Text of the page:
I started reading An Armenian Sketchbook by Vasily Grossman a few days ago. It is the February book in my NYRB Classics subscription. And oh my goodness this is a fantastic book! I’m not going to say anything else about it but instead give you a bit from the beginning of the book to taunt and tease you. Okay, maybe not taunt, but definitely tease.
I first glimpsed Armenia from the train, early in the morning: greenish-gray rock — not mountains or crags but scree, flat deposits of stone. A mountain had died, its skeleton had been scattered over the ground. Time had aged the mountain; time had killed the mountain — and here lay the mountain’s bones.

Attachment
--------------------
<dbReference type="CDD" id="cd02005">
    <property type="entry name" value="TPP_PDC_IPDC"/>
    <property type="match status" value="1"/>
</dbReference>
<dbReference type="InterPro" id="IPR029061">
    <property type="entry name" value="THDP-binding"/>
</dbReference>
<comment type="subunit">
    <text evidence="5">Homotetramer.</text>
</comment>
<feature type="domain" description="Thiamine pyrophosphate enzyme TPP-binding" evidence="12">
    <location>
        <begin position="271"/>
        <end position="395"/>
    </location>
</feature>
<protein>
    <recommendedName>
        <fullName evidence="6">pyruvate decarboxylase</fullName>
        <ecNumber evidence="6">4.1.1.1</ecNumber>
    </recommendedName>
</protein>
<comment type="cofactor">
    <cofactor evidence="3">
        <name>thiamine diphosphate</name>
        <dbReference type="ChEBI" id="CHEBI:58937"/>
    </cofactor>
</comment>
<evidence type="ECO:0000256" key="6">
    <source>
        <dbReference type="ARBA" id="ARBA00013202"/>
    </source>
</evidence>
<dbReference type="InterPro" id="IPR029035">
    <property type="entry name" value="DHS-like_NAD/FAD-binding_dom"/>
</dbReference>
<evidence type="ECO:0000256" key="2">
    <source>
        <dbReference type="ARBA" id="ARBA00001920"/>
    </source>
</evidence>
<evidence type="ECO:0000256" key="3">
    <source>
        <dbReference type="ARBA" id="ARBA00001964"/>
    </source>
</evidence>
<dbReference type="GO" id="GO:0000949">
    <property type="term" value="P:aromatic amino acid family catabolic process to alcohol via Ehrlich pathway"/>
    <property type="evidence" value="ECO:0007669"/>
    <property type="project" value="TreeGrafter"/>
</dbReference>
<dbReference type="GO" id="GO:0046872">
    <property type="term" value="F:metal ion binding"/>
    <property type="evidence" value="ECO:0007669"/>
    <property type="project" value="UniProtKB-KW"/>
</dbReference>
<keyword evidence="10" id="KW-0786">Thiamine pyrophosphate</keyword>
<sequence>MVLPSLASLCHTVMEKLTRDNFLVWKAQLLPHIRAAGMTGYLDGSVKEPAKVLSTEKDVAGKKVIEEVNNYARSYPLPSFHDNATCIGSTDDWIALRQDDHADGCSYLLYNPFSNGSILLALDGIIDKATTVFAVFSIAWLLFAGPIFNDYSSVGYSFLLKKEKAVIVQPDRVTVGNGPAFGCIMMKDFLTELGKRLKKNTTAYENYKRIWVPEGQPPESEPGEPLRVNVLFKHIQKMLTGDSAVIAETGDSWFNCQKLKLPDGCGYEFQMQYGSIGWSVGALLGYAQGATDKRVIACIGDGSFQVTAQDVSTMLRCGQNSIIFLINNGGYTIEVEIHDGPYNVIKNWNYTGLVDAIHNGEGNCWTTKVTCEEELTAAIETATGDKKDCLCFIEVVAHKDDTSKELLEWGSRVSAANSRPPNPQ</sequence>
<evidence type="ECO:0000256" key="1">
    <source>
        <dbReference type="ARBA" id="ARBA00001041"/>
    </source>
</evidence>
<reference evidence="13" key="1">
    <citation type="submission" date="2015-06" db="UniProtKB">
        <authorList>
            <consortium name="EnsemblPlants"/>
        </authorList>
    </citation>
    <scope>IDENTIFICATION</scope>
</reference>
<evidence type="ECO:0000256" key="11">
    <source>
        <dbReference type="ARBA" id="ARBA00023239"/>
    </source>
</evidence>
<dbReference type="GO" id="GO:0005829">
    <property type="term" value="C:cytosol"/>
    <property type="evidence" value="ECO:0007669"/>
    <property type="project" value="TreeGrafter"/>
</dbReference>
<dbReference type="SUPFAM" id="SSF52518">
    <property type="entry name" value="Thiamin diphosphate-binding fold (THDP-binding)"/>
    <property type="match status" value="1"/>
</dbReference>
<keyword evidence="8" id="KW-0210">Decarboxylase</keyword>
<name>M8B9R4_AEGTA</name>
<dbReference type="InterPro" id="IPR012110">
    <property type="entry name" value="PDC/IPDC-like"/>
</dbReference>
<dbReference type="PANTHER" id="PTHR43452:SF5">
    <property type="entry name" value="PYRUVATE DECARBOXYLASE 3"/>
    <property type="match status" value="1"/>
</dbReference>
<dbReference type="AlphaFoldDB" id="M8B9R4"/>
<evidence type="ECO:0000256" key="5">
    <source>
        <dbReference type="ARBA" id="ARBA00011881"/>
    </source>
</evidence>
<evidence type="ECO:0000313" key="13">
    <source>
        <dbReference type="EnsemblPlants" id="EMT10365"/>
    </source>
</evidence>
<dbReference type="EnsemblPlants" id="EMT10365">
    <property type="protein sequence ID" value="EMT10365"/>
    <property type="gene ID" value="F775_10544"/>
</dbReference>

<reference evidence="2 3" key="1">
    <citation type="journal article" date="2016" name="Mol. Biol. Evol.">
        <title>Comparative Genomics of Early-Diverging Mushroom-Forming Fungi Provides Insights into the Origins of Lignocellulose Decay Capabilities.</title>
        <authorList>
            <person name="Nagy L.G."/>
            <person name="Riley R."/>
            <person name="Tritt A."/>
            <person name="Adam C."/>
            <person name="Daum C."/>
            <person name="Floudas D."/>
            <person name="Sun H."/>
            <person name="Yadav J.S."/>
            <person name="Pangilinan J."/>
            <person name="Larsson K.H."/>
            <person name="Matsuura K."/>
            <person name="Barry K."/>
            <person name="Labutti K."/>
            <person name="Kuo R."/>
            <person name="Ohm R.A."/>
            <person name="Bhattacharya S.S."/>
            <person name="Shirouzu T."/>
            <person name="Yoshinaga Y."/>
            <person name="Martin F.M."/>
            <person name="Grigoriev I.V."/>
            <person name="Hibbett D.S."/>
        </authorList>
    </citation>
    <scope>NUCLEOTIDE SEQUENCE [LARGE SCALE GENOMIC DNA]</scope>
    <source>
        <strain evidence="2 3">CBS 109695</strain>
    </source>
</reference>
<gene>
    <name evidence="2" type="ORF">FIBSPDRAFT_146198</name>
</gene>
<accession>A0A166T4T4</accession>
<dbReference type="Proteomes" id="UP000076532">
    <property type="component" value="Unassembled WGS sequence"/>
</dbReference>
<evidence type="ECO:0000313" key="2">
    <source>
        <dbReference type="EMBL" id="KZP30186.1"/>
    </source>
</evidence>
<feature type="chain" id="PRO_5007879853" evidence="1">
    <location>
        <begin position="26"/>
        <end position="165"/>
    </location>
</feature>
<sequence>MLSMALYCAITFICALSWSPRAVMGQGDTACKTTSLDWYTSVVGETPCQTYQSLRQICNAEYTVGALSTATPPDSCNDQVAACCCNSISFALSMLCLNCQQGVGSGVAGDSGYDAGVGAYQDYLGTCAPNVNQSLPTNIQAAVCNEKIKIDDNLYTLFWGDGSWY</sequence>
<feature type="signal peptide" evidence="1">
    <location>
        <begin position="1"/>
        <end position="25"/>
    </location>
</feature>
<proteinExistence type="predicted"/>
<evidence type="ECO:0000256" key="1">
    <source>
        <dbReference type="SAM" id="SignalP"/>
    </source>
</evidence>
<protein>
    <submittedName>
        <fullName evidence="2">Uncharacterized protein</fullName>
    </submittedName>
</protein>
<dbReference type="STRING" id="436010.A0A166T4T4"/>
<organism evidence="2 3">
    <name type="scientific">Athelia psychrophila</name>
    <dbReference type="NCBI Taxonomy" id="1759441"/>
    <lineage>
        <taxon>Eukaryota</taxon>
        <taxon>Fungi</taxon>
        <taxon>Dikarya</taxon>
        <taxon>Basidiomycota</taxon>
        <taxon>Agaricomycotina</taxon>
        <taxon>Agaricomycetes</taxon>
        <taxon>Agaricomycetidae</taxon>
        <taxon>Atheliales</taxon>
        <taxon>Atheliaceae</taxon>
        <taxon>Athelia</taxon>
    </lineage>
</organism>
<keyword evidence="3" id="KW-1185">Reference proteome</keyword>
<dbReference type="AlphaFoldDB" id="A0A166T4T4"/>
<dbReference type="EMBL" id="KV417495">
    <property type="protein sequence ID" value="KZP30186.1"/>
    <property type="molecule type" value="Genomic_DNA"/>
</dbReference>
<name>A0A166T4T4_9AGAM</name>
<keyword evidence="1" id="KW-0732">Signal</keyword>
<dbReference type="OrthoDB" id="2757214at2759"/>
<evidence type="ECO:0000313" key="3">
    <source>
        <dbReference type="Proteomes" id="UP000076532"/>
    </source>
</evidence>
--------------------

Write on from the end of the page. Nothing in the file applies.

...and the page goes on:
Armenian village houses are low, flat-roofed rectangles built out of large slabs of gray stone. There is no greenery; the houses are surrounded not by trees and flowers but by dense scatterings of gray stone. The houses seem not to have been built by human hands. Sometimes a gray stone comes to life and begins to move. A sheep. The sheep too must have been born from stone; probably they eat powdered stone and drink the dust of stone.
Travel. Meditative. Quiet, Thoughtful. Are you hooked?